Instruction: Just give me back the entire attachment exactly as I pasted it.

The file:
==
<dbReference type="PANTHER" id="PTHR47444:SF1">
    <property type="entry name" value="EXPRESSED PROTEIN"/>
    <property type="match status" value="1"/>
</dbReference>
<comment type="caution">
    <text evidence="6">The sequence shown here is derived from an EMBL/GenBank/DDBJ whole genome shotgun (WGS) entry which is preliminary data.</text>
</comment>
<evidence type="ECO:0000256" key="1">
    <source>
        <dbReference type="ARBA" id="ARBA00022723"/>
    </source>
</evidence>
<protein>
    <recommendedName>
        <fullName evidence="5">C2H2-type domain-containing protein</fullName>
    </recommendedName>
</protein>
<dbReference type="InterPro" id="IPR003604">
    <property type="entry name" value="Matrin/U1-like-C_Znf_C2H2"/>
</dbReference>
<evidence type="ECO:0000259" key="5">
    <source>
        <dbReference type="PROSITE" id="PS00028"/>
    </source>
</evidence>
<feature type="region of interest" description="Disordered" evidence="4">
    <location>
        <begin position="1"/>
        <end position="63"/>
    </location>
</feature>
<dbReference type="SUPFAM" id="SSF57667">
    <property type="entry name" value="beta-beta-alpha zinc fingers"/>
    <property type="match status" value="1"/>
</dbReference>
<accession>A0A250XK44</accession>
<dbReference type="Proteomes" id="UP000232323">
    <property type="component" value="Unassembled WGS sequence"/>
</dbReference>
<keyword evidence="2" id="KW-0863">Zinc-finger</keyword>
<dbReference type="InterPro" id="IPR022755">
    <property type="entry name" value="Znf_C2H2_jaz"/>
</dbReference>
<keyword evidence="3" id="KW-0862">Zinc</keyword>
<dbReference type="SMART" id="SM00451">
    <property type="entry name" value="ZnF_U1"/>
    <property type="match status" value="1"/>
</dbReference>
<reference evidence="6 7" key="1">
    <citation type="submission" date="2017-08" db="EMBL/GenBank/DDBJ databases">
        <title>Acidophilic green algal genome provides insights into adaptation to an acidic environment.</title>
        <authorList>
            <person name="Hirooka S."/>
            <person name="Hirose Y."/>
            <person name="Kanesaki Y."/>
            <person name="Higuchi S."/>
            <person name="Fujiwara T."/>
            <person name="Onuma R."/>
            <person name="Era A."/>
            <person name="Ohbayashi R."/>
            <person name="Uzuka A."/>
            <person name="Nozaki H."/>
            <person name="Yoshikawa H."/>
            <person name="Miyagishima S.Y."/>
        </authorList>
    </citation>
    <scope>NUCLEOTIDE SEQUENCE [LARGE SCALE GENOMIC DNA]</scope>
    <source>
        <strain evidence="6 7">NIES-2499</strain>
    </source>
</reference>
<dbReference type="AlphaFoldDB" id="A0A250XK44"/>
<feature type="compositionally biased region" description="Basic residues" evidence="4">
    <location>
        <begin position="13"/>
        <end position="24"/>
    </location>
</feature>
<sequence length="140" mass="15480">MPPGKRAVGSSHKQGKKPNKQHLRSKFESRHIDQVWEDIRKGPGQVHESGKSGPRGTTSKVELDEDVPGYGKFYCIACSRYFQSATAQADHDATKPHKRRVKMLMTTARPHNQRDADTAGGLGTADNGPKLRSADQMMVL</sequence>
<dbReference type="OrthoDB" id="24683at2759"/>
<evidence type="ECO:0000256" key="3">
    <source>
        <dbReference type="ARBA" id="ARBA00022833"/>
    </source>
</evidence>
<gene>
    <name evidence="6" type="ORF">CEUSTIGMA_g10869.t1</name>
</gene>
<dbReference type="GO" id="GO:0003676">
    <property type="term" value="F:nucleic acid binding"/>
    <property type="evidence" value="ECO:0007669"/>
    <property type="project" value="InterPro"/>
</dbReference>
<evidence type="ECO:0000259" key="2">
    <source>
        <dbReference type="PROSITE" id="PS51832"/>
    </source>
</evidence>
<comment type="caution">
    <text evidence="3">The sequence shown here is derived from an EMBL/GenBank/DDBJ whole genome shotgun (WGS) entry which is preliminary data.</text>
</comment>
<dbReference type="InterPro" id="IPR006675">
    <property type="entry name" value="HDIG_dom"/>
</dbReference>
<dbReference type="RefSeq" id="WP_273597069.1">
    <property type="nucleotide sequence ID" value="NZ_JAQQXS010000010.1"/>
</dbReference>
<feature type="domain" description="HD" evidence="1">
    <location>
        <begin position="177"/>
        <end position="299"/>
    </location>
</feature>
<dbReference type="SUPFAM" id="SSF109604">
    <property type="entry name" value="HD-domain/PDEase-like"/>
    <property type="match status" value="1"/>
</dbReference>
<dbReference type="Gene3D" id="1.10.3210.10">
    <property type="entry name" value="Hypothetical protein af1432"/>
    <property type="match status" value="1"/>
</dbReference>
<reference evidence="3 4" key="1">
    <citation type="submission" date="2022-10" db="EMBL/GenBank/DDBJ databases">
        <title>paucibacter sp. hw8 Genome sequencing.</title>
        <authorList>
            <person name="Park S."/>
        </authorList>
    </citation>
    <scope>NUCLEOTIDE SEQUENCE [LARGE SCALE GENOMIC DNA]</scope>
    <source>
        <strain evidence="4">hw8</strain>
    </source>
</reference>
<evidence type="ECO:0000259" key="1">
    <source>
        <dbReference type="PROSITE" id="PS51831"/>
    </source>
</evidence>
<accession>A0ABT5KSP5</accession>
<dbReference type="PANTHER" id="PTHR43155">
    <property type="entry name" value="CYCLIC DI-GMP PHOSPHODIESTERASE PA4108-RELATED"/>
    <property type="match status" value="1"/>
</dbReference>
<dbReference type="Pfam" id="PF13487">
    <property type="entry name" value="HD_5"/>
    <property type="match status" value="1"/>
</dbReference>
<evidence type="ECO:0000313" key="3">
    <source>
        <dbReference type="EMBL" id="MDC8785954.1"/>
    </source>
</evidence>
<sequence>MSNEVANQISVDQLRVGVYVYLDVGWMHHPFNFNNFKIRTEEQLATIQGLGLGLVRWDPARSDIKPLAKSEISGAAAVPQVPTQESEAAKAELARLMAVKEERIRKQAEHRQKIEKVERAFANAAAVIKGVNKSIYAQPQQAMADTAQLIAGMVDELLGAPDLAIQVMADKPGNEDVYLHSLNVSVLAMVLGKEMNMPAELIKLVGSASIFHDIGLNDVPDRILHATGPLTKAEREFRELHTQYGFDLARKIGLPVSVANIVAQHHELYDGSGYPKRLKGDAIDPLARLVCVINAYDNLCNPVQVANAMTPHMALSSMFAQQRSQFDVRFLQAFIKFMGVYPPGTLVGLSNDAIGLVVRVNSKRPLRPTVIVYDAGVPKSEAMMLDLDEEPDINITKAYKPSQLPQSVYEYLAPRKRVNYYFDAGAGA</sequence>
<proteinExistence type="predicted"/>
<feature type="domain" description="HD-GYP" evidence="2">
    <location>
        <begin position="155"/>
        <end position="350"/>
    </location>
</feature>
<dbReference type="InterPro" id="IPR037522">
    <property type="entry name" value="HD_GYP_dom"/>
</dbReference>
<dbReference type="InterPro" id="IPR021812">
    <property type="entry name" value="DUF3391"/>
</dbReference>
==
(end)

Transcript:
<dbReference type="PANTHER" id="PTHR47444:SF1">
    <property type="entry name" value="EXPRESSED PROTEIN"/>
    <property type="match status" value="1"/>
</dbReference>
<comment type="caution">
    <text evidence="6">The sequence shown here is derived from an EMBL/GenBank/DDBJ whole genome shotgun (WGS) entry which is preliminary data.</text>
</comment>
<evidence type="ECO:0000256" key="1">
    <source>
        <dbReference type="ARBA" id="ARBA00022723"/>
    </source>
</evidence>
<protein>
    <recommendedName>
        <fullName evidence="5">C2H2-type domain-containing protein</fullName>
    </recommendedName>
</protein>
<dbReference type="InterPro" id="IPR003604">
    <property type="entry name" value="Matrin/U1-like-C_Znf_C2H2"/>
</dbReference>
<evidence type="ECO:0000259" key="5">
    <source>
        <dbReference type="PROSITE" id="PS00028"/>
    </source>
</evidence>
<feature type="region of interest" description="Disordered" evidence="4">
    <location>
        <begin position="1"/>
        <end position="63"/>
    </location>
</feature>
<dbReference type="SUPFAM" id="SSF57667">
    <property type="entry name" value="beta-beta-alpha zinc fingers"/>
    <property type="match status" value="1"/>
</dbReference>
<accession>A0A250XK44</accession>
<dbReference type="Proteomes" id="UP000232323">
    <property type="component" value="Unassembled WGS sequence"/>
</dbReference>
<keyword evidence="2" id="KW-0863">Zinc-finger</keyword>
<dbReference type="InterPro" id="IPR022755">
    <property type="entry name" value="Znf_C2H2_jaz"/>
</dbReference>
<keyword evidence="3" id="KW-0862">Zinc</keyword>
<dbReference type="SMART" id="SM00451">
    <property type="entry name" value="ZnF_U1"/>
    <property type="match status" value="1"/>
</dbReference>
<reference evidence="6 7" key="1">
    <citation type="submission" date="2017-08" db="EMBL/GenBank/DDBJ databases">
        <title>Acidophilic green algal genome provides insights into adaptation to an acidic environment.</title>
        <authorList>
            <person name="Hirooka S."/>
            <person name="Hirose Y."/>
            <person name="Kanesaki Y."/>
            <person name="Higuchi S."/>
            <person name="Fujiwara T."/>
            <person name="Onuma R."/>
            <person name="Era A."/>
            <person name="Ohbayashi R."/>
            <person name="Uzuka A."/>
            <person name="Nozaki H."/>
            <person name="Yoshikawa H."/>
            <person name="Miyagishima S.Y."/>
        </authorList>
    </citation>
    <scope>NUCLEOTIDE SEQUENCE [LARGE SCALE GENOMIC DNA]</scope>
    <source>
        <strain evidence="6 7">NIES-2499</strain>
    </source>
</reference>
<dbReference type="AlphaFoldDB" id="A0A250XK44"/>
<feature type="compositionally biased region" description="Basic residues" evidence="4">
    <location>
        <begin position="13"/>
        <end position="24"/>
    </location>
</feature>
<sequence length="140" mass="15480">MPPGKRAVGSSHKQGKKPNKQHLRSKFESRHIDQVWEDIRKGPGQVHESGKSGPRGTTSKVELDEDVPGYGKFYCIACSRYFQSATAQADHDATKPHKRRVKMLMTTARPHNQRDADTAGGLGTADNGPKLRSADQMMVL</sequence>
<dbReference type="OrthoDB" id="24683at2759"/>
<evidence type="ECO:0000256" key="3">
    <source>
        <dbReference type="ARBA" id="ARBA00022833"/>
    </source>
</evidence>
<gene>
    <name evidence="6" type="ORF">CEUSTIGMA_g10869.t1</name>
</gene>
<dbReference type="GO" id="GO:0003676">
    <property type="term" value="F:nucleic acid binding"/>
    <property type="evidence" value="ECO:0007669"/>
    <property type="project" value="InterPro"/>
</dbReference>
<evidence type="ECO:0000259" key="2">
    <source>
        <dbReference type="PROSITE" id="PS51832"/>
    </source>
</evidence>
<comment type="caution">
    <text evidence="3">The sequence shown here is derived from an EMBL/GenBank/DDBJ whole genome shotgun (WGS) entry which is preliminary data.</text>
</comment>
<dbReference type="InterPro" id="IPR006675">
    <property type="entry name" value="HDIG_dom"/>
</dbReference>
<dbReference type="RefSeq" id="WP_273597069.1">
    <property type="nucleotide sequence ID" value="NZ_JAQQXS010000010.1"/>
</dbReference>
<feature type="domain" description="HD" evidence="1">
    <location>
        <begin position="177"/>
        <end position="299"/>
    </location>
</feature>
<dbReference type="SUPFAM" id="SSF109604">
    <property type="entry name" value="HD-domain/PDEase-like"/>
    <property type="match status" value="1"/>
</dbReference>
<dbReference type="Gene3D" id="1.10.3210.10">
    <property type="entry name" value="Hypothetical protein af1432"/>
    <property type="match status" value="1"/>
</dbReference>
<reference evidence="3 4" key="1">
    <citation type="submission" date="2022-10" db="EMBL/GenBank/DDBJ databases">
        <title>paucibacter sp. hw8 Genome sequencing.</title>
        <authorList>
            <person name="Park S."/>
        </authorList>
    </citation>
    <scope>NUCLEOTIDE SEQUENCE [LARGE SCALE GENOMIC DNA]</scope>
    <source>
        <strain evidence="4">hw8</strain>
    </source>
</reference>
<evidence type="ECO:0000259" key="1">
    <source>
        <dbReference type="PROSITE" id="PS51831"/>
    </source>
</evidence>
<accession>A0ABT5KSP5</accession>
<dbReference type="PANTHER" id="PTHR43155">
    <property type="entry name" value="CYCLIC DI-GMP PHOSPHODIESTERASE PA4108-RELATED"/>
    <property type="match status" value="1"/>
</dbReference>
<dbReference type="Pfam" id="PF13487">
    <property type="entry name" value="HD_5"/>
    <property type="match status" value="1"/>
</dbReference>
<evidence type="ECO:0000313" key="3">
    <source>
        <dbReference type="EMBL" id="MDC8785954.1"/>
    </source>
</evidence>
<sequence>MSNEVANQISVDQLRVGVYVYLDVGWMHHPFNFNNFKIRTEEQLATIQGLGLGLVRWDPARSDIKPLAKSEISGAAAVPQVPTQESEAAKAELARLMAVKEERIRKQAEHRQKIEKVERAFANAAAVIKGVNKSIYAQPQQAMADTAQLIAGMVDELLGAPDLAIQVMADKPGNEDVYLHSLNVSVLAMVLGKEMNMPAELIKLVGSASIFHDIGLNDVPDRILHATGPLTKAEREFRELHTQYGFDLARKIGLPVSVANIVAQHHELYDGSGYPKRLKGDAIDPLARLVCVINAYDNLCNPVQVANAMTPHMALSSMFAQQRSQFDVRFLQAFIKFMGVYPPGTLVGLSNDAIGLVVRVNSKRPLRPTVIVYDAGVPKSEAMMLDLDEEPDINITKAYKPSQLPQSVYEYLAPRKRVNYYFDAGAGA</sequence>
<proteinExistence type="predicted"/>
<feature type="domain" description="HD-GYP" evidence="2">
    <location>
        <begin position="155"/>
        <end position="350"/>
    </location>
</feature>
<dbReference type="InterPro" id="IPR037522">
    <property type="entry name" value="HD_GYP_dom"/>
</dbReference>
<dbReference type="InterPro" id="IPR021812">
    <property type="entry name" value="DUF3391"/>
</dbReference>